When I was a kid, making chicken noodle soup involved proper technic and a lot of skill.
You had to use just the right wrist action to get that can opened without spraining something. Then came adding the exact amount liquid to leave it flavorful and not watered down (hint: fill the can just enough to cover the top set of ridges). And don’t even get me started on how hard it was to heat it to the perfect temperature: not too hot, not too cold.
My kids, on the other hand, are soup snobs. They think a can of sodium-laden goodness is gross. They won’t touch it with a ten-foot spoon.
They are clearly spoiled by homemade.
I suppose that’s sort of good thing. I want them to enjoy healthy, wholesome food. Still, I also want to pop open an easy dinner every now and then. Seriously.
Who can blame them for liking the real stuff? The smell that floats through the house when a big ‘ol pot of homemade chicken noodle soup is cooking is almost too good to be true, and the chunks of chicken and egg noodles (or my husband’s favorite: rice) make it irresistible.
It’s enough to ruin a child’s view of chicken soup forever.
You have been officially warned.
This recipe is simple enough to show up on my menu plan every couple of weeks. It’s a great way to use up chicken that’s leftover from another meal or a grocery store rotisserie, and it’s the perfect place for the carrots and celery that have seen crisper days. (You have some of those in your fridge, right? Please tell me I’m not the only one. Please.)
Homemade Chicken Noodle (or Rice) Soup
Start by chopping a couple stalks of celery. It doesn’t matter if the veggies are sliced thick or diced tiny, just so long as they’re all about the same size so they’ll cook evenly.
Chop two or three carrots. My younger son eats around the carrots. And the celery, too, for that matter. Hey, that takes mad picking skills, folks.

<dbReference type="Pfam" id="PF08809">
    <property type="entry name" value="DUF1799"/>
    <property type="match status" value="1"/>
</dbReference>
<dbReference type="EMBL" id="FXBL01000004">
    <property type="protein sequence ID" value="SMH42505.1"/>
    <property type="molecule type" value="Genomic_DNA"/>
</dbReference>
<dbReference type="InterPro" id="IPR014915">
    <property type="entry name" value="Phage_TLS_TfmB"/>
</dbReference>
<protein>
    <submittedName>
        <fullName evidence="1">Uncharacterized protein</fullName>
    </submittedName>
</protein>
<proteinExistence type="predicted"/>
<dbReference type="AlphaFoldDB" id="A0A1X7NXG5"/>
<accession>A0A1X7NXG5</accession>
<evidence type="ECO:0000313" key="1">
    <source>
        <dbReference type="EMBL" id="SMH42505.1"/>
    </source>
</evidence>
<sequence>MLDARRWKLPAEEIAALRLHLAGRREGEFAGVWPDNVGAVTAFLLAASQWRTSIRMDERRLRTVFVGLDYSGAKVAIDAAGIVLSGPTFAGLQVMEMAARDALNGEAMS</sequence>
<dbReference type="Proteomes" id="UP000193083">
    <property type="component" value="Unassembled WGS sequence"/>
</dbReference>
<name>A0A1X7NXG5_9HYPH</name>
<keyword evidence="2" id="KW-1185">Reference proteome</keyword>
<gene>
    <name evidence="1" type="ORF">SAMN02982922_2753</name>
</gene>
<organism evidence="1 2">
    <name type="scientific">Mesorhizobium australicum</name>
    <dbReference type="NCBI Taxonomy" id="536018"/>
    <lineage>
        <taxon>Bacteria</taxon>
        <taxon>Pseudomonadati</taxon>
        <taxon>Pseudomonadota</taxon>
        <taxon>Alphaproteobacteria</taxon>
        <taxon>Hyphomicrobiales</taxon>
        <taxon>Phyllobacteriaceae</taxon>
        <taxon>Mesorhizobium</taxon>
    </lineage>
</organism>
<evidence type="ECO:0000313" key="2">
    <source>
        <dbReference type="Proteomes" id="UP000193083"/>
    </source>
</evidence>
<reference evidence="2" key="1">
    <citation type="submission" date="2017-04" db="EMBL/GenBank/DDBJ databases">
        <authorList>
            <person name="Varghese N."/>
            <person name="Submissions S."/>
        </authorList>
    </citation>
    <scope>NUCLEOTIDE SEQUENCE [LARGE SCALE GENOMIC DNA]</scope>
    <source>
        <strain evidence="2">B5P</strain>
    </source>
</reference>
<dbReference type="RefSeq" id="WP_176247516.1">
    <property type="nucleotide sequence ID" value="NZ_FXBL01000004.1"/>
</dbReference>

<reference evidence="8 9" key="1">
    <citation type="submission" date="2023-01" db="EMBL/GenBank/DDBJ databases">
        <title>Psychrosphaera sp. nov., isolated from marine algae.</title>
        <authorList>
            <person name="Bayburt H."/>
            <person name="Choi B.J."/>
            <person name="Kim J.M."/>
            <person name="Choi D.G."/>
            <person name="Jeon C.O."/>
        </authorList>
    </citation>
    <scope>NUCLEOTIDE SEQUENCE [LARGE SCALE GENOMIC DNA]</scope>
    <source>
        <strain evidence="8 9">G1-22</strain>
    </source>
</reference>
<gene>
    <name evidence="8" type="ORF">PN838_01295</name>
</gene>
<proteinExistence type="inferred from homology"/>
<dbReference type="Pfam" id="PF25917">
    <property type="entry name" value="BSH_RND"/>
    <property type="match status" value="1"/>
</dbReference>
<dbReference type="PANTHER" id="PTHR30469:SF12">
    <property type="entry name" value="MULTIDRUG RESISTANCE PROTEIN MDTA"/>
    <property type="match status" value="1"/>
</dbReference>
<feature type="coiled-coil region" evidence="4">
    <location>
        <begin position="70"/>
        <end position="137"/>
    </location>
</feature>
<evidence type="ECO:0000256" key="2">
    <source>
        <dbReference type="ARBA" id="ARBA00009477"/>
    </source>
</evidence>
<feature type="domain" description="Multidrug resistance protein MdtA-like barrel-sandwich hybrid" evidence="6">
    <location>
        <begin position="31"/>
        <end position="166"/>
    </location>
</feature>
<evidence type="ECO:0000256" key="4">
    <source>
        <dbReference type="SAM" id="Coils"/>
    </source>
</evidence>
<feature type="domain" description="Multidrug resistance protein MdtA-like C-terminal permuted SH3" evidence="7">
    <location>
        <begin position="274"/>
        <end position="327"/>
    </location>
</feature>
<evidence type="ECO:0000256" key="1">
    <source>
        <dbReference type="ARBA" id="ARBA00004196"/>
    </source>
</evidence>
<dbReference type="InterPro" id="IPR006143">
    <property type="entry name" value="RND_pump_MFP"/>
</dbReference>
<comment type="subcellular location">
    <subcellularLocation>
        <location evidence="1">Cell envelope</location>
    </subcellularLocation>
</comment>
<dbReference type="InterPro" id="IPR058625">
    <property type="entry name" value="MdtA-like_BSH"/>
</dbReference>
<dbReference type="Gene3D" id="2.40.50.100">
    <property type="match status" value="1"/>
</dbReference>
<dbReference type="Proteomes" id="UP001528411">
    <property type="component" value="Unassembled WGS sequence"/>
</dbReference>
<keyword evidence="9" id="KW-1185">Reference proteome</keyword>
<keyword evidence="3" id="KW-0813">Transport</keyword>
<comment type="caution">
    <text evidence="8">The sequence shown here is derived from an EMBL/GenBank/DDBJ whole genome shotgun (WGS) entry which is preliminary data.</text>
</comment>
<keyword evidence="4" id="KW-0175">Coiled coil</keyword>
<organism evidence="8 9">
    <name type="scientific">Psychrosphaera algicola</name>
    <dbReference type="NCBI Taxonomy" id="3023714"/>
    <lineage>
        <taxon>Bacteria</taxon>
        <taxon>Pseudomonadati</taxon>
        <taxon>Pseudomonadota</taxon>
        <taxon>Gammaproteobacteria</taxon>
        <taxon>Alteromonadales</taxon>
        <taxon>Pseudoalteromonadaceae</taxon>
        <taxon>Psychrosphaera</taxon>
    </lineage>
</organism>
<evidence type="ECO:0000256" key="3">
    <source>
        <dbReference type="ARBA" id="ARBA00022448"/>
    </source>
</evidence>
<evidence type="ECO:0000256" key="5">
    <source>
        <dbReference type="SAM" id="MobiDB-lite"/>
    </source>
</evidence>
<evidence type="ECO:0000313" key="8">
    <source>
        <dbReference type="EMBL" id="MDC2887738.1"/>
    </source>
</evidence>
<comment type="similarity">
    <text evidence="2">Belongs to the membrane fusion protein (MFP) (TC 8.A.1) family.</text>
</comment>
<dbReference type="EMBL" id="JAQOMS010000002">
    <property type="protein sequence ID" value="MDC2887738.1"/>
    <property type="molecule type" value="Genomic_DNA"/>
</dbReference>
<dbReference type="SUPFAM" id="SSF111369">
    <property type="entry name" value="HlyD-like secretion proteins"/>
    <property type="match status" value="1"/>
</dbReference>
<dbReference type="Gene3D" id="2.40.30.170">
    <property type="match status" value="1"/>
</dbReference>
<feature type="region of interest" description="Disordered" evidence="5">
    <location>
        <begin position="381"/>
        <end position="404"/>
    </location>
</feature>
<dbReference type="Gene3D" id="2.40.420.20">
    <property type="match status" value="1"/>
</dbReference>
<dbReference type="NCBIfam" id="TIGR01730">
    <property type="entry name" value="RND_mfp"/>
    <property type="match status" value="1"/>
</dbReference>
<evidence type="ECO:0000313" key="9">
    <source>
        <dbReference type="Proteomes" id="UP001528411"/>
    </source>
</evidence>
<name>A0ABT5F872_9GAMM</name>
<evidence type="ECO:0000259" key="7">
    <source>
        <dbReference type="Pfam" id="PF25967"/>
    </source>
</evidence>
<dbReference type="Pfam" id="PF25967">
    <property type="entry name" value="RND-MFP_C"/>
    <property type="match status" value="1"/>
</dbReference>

And chop up one onion.
Then comes my secret ingredient: garlic. It adds complexity to the finished soup. (Yes, my friends, I just used the word “complexity”. I feel so professional.)
Heat some olive oil in the bottom of a large pot or Dutch oven. Add the chopped veggies and cook over medium heat until tender, tossing in a teaspoon or so of salt after they start to cook.
If they begin to brown before they soften, add a little water or stock to the pan to help them out.
While the veggies are cooking, boil a separate pot of water for the noodles. That’s my other secret. By cooking the noodles (or rice) separately, they don’t soak up all the broth from the soup or turn to mush.
Once the vegetables can be easily poked with a fork, pour in eight cups of chicken stock. I prefer the richness of homemade stock, but canned or boxed broth will stand in just fine.
Put in about two cups of cooked chicken, torn or cut into chunks (please try to ignore the totally unappetizing color of my chicken – yuck!). Add salt and pepper to taste, and simmer for about 10 minutes until the chicken is heated through and the flavors have combined.
At this point, the noodles can be added to the soup, or you can keep them separate and simply put some noodles into the individual bowls and ladle the soup on top.
The noodles will absorb some of the broth, even in the refrigerator, so keep that in mind when deciding to add the noodles or not. Consider flipping a coin like I do.
Oh. my. Doesn’t that look good?
- 2 Tablespoons olive oil
- 2 stalks celery, chopped
- 2-3 carrots, peeled and chopped
- 1 onion, chopped
- 1-2 cloves garlic, minced or pressed
- 8 cups chicken stock or broth
- 2 cups cooked chicken, torn or cut into bite-size pieces
- 1/2 pound uncooked egg noodles (or 1 cup uncooked rice)
- Salt and pepper
- Heat olive oil in a large pot over medium heat. Add the celery, carrots, onion, and garlic, and cook until soft, stirring often. Stir in 1 teaspoon of salt after the vegetables begin to cook. If the vegetables start to brown before they are softened, add enough water or stock to just cover the bottom of the pan and continue to cook until they can be pierced easily with a fork.
- Meanwhile, cook the noodles (or rice) in a separate pot, according to package directions. Be careful not to overcook.
- Once the vegetables are tender, add the stock or broth and the cooked chicken to the pot. Add salt and pepper to taste. Simmer over medium-low heat until the chicken is heated through and the flavors have blended, about ten minutes.
- Finally, add the cooked and drained noodles (or rice) to the soup, or put noodles into individual bowls and ladle soup over top. Keep in mind that the noodles will absorb some of the broth and will continue to soften as they are in the soup.
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